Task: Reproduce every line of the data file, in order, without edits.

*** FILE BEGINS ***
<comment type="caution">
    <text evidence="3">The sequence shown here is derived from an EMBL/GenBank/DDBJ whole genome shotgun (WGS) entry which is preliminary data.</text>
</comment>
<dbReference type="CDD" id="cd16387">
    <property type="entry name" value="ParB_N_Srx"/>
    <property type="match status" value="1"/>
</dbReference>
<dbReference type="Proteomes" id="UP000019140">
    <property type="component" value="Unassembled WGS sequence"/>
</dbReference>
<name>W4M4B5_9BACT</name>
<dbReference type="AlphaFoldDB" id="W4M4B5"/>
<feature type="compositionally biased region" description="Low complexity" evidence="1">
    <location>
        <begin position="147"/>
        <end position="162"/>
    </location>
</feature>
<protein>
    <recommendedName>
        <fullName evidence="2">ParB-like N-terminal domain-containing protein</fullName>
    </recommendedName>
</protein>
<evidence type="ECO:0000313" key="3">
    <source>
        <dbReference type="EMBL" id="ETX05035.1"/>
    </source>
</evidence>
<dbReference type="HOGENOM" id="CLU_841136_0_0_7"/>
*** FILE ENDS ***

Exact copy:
<comment type="caution">
    <text evidence="3">The sequence shown here is derived from an EMBL/GenBank/DDBJ whole genome shotgun (WGS) entry which is preliminary data.</text>
</comment>
<dbReference type="CDD" id="cd16387">
    <property type="entry name" value="ParB_N_Srx"/>
    <property type="match status" value="1"/>
</dbReference>
<dbReference type="Proteomes" id="UP000019140">
    <property type="component" value="Unassembled WGS sequence"/>
</dbReference>
<name>W4M4B5_9BACT</name>
<dbReference type="AlphaFoldDB" id="W4M4B5"/>
<feature type="compositionally biased region" description="Low complexity" evidence="1">
    <location>
        <begin position="147"/>
        <end position="162"/>
    </location>
</feature>
<protein>
    <recommendedName>
        <fullName evidence="2">ParB-like N-terminal domain-containing protein</fullName>
    </recommendedName>
</protein>
<evidence type="ECO:0000313" key="3">
    <source>
        <dbReference type="EMBL" id="ETX05035.1"/>
    </source>
</evidence>
<dbReference type="HOGENOM" id="CLU_841136_0_0_7"/>